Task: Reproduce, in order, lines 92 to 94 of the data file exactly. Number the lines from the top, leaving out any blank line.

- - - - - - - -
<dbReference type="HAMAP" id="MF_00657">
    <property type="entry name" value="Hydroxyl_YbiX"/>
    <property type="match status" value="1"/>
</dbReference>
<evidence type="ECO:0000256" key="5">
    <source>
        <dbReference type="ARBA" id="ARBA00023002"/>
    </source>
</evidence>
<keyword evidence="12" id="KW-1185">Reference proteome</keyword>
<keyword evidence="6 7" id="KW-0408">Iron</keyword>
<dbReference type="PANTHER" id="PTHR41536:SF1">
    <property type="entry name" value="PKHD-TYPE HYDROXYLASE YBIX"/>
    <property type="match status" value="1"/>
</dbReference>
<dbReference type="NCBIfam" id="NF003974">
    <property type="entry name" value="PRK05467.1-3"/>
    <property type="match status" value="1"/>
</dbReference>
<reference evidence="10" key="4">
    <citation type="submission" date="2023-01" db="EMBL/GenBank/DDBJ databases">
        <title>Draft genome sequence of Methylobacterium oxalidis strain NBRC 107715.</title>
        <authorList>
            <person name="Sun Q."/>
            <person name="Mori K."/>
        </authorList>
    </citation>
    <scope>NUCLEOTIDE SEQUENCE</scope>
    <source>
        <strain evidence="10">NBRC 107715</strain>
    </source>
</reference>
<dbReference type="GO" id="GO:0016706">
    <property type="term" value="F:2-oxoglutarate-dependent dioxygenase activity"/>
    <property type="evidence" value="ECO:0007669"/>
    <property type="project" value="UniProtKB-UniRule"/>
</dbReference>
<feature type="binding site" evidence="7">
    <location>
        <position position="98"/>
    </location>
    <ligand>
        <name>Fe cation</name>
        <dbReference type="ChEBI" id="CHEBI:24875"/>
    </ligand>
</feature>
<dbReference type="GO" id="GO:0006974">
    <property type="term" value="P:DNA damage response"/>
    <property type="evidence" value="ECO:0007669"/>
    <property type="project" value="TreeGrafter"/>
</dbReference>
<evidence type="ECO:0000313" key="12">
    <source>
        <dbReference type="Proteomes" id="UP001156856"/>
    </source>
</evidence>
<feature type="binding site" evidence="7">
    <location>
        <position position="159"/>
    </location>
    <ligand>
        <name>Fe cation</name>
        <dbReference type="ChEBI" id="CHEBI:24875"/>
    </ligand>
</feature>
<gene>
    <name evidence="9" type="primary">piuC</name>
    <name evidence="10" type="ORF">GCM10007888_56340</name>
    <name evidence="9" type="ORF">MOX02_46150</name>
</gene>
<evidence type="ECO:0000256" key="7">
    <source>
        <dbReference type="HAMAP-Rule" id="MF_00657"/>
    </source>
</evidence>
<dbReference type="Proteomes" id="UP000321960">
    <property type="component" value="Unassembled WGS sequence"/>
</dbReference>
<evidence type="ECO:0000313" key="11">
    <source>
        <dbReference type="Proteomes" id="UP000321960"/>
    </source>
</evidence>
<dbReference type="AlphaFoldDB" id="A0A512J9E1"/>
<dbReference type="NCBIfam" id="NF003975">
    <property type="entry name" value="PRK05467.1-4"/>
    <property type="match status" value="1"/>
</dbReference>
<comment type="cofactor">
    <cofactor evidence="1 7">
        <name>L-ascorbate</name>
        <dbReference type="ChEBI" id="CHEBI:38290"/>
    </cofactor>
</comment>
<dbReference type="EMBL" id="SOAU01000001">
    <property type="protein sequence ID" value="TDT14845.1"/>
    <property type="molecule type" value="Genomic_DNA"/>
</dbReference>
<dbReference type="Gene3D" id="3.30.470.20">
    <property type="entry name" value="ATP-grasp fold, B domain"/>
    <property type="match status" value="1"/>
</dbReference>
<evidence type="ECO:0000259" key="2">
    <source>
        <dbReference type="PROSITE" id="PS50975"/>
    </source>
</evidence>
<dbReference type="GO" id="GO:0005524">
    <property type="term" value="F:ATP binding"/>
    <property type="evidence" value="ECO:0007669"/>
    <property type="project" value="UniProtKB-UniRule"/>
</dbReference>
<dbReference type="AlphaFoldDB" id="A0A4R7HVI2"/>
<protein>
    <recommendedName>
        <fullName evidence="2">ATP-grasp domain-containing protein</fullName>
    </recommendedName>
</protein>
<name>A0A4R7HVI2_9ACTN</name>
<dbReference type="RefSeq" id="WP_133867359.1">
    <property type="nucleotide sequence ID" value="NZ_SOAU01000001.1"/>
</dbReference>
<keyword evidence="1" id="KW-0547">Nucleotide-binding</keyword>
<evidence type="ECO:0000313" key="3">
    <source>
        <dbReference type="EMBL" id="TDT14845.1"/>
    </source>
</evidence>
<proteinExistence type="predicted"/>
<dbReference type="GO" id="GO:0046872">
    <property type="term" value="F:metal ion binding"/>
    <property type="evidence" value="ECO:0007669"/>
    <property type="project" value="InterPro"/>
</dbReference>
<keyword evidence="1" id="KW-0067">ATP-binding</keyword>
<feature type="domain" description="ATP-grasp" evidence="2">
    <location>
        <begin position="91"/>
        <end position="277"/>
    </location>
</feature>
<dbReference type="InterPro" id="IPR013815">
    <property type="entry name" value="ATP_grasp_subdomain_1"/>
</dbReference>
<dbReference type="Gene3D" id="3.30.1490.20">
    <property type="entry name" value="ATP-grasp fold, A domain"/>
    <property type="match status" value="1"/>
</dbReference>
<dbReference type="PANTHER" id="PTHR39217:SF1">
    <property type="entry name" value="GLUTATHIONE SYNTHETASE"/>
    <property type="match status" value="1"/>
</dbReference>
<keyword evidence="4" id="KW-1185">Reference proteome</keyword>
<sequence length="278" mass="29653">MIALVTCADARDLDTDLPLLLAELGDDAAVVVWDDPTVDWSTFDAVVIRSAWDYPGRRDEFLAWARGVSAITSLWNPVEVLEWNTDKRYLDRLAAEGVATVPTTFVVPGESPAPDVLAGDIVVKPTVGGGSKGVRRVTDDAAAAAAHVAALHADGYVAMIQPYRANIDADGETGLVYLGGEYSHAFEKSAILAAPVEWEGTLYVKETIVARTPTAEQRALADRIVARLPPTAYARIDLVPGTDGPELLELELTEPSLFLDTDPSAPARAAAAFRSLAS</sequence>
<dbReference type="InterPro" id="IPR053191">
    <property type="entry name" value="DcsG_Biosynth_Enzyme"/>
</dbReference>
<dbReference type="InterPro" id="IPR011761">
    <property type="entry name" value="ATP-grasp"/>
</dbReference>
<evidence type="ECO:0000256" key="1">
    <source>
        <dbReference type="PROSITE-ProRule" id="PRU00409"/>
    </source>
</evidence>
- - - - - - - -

        <dbReference type="ChEBI" id="CHEBI:38290"/>
    </cofactor>
</comment>